OK, here’s a confession.
I love cleaning out my closets. LOVE.
- Throwing things away.
- Meticulously organizing what’s left
- Demanding Mr. DebtFree JD and Dog DebtFree JD (anyone else unlucky enough to be nearby) admire the stunning organizational gorgeousitiy* of said closets.
A few days ago, while engaged in a highly-enjoyable closet clean-out, the following thought struck:
Why am I not spending just as much time and energy in keeping things out of my closets as I am dealing with the mountain of clothes that seems to pile up inside it?
In other words, why I am so focused on dealing with the unnecessary clothes I have, and much less focused on preventing myself from buying unnecessary clothes in the first place?
This was revelatory. And led to much deep thought, such as:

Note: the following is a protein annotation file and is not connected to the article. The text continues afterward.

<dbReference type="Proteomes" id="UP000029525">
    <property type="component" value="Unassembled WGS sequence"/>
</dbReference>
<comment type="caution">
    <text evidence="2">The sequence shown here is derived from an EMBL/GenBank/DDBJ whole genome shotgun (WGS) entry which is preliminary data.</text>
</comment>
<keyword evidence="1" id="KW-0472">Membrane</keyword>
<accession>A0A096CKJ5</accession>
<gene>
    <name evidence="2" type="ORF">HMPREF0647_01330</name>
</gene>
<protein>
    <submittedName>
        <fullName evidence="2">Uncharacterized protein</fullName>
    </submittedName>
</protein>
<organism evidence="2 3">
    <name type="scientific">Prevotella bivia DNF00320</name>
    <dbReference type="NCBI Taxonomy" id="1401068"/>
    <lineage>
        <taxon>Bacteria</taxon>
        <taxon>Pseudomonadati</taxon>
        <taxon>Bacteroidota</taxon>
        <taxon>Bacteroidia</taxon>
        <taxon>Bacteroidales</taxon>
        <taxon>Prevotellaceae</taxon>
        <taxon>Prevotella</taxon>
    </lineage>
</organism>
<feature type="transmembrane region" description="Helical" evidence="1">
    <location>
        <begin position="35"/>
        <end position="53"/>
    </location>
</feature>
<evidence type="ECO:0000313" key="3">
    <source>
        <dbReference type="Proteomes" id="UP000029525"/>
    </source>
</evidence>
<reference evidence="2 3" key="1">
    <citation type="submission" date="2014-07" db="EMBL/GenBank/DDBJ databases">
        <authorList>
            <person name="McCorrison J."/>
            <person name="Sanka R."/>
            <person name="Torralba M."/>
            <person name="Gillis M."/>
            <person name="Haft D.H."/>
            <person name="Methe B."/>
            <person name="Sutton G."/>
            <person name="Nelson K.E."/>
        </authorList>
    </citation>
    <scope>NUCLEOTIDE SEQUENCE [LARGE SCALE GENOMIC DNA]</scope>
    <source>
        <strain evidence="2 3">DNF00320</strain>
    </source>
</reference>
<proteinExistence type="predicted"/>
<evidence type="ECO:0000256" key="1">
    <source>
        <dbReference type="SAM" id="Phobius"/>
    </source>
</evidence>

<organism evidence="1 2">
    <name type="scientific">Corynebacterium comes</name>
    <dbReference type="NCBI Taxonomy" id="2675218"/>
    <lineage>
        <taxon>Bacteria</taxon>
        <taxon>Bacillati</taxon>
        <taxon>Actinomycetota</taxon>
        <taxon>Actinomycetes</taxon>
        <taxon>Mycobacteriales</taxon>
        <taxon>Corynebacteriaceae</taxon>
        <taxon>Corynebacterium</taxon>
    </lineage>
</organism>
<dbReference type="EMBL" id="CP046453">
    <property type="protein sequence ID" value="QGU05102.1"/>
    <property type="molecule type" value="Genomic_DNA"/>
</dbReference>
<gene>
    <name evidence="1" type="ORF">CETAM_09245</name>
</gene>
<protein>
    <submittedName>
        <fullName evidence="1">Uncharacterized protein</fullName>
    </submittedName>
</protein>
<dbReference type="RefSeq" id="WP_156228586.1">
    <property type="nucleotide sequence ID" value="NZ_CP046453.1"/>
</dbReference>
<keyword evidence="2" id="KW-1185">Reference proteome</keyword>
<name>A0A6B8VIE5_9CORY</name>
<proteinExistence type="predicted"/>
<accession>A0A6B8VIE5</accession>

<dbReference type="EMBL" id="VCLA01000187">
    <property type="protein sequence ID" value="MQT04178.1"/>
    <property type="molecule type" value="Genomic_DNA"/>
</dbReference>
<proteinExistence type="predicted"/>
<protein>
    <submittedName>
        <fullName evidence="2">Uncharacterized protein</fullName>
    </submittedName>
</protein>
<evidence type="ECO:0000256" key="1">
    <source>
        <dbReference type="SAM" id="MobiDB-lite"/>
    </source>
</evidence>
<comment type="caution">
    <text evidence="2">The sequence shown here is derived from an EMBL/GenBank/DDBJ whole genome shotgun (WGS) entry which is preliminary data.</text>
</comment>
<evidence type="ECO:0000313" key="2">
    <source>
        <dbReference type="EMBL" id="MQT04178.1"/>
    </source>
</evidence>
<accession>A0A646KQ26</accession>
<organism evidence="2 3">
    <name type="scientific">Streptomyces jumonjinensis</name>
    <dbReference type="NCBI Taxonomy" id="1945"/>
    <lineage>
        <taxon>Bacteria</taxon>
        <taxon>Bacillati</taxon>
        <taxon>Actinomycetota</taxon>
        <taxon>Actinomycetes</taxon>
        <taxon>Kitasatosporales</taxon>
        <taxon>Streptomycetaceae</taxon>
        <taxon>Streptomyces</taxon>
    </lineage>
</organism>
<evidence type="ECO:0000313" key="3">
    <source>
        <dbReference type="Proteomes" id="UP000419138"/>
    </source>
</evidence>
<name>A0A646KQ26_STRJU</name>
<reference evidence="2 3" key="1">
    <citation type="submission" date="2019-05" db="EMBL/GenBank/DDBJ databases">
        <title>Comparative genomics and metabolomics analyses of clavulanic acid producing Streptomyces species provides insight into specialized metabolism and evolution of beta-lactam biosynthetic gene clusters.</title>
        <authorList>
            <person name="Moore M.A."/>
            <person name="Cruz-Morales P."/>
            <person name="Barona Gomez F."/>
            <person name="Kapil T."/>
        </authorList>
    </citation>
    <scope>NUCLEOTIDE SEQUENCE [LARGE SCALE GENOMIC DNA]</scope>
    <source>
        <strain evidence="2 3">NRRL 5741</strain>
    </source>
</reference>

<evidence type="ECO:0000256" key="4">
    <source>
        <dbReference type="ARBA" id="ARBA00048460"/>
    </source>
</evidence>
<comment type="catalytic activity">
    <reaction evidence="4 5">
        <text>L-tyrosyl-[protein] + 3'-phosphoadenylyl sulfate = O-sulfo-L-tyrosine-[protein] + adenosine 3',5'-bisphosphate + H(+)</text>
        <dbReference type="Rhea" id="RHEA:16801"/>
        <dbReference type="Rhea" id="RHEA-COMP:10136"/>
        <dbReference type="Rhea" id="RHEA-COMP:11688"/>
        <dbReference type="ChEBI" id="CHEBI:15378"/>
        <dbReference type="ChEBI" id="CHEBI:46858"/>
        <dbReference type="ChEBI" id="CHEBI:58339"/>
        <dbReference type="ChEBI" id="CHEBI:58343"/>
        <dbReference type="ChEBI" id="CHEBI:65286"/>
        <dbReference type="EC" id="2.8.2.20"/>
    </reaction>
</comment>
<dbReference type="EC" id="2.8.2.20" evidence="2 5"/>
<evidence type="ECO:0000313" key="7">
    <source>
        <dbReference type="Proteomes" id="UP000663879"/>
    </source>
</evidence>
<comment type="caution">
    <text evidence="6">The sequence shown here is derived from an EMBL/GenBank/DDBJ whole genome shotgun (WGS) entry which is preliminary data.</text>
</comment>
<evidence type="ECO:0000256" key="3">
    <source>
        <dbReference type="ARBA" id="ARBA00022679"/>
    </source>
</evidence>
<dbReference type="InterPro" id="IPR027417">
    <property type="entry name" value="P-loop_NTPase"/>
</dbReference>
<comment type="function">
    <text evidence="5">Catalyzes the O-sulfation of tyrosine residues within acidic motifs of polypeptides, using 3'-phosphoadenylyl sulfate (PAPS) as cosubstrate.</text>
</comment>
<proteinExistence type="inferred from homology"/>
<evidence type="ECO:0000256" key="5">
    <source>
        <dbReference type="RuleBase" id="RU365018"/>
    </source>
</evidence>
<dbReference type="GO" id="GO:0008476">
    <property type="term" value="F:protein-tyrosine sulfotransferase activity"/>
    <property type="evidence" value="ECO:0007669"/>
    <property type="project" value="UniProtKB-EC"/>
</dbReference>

- I mostly get rid of clothes I never really liked in the first place or clothes that were poorly made and started to fall apart approximately 3.5 days after I bought them.
- The solution to not buying clothes I don’t like is simple in theory, hard to execute: only buy clothes I like. My downfall is things on sale that seem like too good of a deal to pass up. But the right amount of money to spend on clothes I won’t wear is: $0.00.
- The solution to not buying poor-quality clothes is, alas, not obvious. I will not try to solve this problem by throwing money at it. Also price is frequently a lousy predictor of quality. More investigation is needed here. (One thing is certain. I will never ever ever buy a “summer weight” wool suit again. It pills more every time I so much as look in its direction.)
I now have a dream; a vision if you will. One closet–carefully organized–with a few high quality but reasonably-priced classic items that I actually like to wear. That would be kind of cool.
*OK, I just made that word up. But it should be a recognized word, as “gorgeousness” is a hideous word: hard to spell and unpleasant to say and read.